Every good story needs hope.
That’s what an editor once told me when I asked how to broach a somber and potentially depressing article I was working on. "Find the hope."
Dark green stories — inside baseball for environmental pieces that are serious, are scary, and can make you feel sad — sometimes only offer readers a sort of conscious-tithing solace in having taken the effort to read them. Infusing a little hope can make hard truths go down easier.
Journalist Jon Mooallem, 34, doesn’t manufacture a bright side; his lovely, lucid prose reveals that perhaps grasping for a silver lining is intrinsic to being human. Mooallem’s debut book, Wild Ones: A Sometimes Dismaying, Weirdly Reassuring Story About Looking at People Looking at Animals in America, came out this May. It's the latest and longest in Mooallem’s oeuvre of wildlife reportage that’s revelatory about the human condition. See “Who Would Kill a Monk Seal?” in the New York Times Magazine and “The Last Buffalo Hunt” in Slate for a sense.
Wild Ones could have been very dark green. Mooallem investigates the plights of the polar bear, the Lange’s metalmark butterfly, and the whooping crane — all endangered — as well as the humans working to save them. Many anecdotes are heartbreaking. A pilot with the whooping crane conservation group Operation Migration admits he has wished he didn’t have his daughter, disillusionment with the world's trajectory weighing on him.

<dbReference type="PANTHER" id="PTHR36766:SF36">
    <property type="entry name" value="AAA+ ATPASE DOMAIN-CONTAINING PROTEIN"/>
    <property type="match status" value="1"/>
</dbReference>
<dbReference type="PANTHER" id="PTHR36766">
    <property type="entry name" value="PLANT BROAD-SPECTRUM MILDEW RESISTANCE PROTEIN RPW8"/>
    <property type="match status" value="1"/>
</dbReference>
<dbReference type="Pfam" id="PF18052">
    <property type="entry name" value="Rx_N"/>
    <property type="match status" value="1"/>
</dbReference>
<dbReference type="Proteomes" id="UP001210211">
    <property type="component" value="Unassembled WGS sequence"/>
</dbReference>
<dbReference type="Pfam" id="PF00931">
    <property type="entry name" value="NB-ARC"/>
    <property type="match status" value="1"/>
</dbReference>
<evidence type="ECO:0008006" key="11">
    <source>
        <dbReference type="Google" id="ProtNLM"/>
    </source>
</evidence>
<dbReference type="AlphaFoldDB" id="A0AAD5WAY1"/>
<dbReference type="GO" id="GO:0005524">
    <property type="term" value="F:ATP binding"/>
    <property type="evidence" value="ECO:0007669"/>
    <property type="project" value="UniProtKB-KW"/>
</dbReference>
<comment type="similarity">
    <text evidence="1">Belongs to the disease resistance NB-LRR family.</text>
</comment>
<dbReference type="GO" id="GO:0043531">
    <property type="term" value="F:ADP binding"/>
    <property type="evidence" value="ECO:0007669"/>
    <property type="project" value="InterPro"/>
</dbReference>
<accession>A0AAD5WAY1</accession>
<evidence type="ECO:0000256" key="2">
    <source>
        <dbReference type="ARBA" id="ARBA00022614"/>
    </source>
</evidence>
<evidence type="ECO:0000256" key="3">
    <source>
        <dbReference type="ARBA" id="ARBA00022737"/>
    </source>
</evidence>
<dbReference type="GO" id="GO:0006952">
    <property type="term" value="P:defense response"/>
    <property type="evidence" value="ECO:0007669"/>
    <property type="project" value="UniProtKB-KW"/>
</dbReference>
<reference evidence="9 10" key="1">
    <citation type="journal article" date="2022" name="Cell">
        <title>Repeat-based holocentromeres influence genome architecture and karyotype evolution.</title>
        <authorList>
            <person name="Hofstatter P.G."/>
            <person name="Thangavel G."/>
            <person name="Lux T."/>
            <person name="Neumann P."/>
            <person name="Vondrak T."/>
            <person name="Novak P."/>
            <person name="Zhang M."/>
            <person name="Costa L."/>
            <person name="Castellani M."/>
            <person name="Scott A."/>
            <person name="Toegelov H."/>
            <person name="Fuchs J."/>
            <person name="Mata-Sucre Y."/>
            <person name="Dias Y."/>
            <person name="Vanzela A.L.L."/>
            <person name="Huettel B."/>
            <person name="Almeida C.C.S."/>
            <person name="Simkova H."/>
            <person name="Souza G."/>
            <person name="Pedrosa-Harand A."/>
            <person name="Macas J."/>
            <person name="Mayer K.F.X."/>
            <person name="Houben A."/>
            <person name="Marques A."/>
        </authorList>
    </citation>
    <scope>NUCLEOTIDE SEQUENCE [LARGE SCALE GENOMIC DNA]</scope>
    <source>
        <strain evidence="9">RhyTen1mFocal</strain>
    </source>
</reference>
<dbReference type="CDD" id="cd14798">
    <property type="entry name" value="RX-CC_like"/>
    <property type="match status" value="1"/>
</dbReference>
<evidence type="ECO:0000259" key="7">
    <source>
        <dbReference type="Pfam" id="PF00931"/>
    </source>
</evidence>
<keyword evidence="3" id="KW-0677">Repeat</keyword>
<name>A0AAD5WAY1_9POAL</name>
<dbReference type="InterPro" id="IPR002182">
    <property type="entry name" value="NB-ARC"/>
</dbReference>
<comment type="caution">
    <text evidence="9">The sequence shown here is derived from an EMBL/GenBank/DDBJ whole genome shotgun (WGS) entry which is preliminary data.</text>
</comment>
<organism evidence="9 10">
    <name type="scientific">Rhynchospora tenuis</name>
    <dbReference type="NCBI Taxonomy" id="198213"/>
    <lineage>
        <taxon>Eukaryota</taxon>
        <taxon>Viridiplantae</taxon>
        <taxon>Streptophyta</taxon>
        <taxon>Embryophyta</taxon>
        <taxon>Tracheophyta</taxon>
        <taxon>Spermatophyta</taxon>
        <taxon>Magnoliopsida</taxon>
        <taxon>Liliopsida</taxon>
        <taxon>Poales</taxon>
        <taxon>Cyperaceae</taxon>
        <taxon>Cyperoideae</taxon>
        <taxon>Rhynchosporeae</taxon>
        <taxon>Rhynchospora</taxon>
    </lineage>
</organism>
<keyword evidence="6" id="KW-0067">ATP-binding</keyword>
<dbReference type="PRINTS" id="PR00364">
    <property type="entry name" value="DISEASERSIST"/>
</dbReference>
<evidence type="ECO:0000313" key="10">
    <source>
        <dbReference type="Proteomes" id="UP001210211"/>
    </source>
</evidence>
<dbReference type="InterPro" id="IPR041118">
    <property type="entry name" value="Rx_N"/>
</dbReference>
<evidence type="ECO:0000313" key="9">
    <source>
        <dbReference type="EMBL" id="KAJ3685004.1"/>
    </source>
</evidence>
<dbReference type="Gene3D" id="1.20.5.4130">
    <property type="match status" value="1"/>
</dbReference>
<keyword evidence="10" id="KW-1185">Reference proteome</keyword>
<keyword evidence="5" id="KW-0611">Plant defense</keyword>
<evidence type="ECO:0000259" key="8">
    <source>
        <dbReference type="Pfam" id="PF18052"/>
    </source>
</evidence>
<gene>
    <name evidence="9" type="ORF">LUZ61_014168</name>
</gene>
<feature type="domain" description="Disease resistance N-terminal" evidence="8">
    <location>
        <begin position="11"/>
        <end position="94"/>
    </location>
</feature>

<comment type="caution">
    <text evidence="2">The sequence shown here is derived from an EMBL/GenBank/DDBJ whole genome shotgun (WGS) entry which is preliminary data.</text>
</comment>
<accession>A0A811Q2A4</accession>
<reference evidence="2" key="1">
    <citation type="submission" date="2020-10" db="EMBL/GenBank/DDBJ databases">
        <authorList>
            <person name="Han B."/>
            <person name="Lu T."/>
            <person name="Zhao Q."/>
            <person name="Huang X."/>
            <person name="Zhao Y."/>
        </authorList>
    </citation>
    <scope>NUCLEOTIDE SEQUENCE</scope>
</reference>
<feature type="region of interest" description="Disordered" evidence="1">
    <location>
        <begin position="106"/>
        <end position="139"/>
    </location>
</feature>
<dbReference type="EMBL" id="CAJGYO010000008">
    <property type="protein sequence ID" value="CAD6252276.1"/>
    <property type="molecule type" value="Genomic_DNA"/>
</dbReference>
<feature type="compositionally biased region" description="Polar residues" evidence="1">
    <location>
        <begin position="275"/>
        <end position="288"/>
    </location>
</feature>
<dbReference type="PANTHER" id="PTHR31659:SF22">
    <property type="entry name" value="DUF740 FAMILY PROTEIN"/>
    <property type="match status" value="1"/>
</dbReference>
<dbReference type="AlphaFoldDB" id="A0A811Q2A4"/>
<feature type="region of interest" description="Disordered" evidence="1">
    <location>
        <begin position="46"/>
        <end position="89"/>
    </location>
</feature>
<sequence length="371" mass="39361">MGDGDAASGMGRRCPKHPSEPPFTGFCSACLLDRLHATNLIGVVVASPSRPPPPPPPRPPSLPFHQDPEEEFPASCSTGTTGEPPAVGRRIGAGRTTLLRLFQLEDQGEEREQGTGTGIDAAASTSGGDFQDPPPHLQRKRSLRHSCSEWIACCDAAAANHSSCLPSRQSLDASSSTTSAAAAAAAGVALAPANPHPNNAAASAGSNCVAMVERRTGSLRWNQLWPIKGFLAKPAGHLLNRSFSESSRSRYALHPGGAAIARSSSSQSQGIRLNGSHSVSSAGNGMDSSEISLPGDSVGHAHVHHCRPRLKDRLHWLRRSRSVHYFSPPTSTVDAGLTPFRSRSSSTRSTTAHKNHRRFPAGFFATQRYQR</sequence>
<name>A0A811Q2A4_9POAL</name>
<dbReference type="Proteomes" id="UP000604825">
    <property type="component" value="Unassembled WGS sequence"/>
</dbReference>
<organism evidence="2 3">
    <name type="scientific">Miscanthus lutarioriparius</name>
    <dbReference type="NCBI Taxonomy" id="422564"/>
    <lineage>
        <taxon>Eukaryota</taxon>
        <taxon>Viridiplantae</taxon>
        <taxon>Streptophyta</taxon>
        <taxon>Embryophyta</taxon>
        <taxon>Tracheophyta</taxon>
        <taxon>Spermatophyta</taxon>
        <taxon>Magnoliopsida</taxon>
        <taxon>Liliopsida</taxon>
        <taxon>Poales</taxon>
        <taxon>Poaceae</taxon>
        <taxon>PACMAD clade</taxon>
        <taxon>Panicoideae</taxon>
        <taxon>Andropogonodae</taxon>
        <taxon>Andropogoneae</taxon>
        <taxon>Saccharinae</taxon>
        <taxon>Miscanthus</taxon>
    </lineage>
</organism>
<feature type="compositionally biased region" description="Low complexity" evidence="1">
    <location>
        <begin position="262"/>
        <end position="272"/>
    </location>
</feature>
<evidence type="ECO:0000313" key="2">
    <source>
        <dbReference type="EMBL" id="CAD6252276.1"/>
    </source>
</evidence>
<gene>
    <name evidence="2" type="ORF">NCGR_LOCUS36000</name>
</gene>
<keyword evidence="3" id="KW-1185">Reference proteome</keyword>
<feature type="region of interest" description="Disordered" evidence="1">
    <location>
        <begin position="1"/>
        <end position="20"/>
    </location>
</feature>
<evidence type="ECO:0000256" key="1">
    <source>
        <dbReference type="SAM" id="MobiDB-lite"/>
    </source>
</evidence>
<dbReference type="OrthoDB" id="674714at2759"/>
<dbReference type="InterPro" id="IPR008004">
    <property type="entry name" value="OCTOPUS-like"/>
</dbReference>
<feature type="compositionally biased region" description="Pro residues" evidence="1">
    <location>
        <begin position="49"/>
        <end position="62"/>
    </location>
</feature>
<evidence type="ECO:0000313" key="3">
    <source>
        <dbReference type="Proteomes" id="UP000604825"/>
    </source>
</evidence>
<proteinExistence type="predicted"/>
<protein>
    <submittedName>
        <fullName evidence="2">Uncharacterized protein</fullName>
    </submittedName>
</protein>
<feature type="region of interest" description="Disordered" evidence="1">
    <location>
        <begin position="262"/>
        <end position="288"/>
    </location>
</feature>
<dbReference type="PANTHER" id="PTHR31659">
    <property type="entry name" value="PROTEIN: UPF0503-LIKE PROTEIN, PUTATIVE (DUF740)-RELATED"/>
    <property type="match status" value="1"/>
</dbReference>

Mooallem’s daughter Isla, around age 2 as he worked on the book, actually inspired her dad's interest in the state of the animals printed all over her pajamas. She often accompanied Mooallem during his reporting, swaddled or strapped to him on buggy rides to spot polar bears in Alaska or hikes to net butterflies in a sand dune. Her presence sweetens and saddens a bleak portrait of our scrambling to preserve what's left of nature.
“I don’t have a totally sunny outlook on these things,” Mooallem told me during a recent interview. “As a parent, I worry about what the world’s gonna be like. That’s why I started this book. I actually thought it would be really kinda cool and important. I’d like my daughter to see some of these species that may not be around.”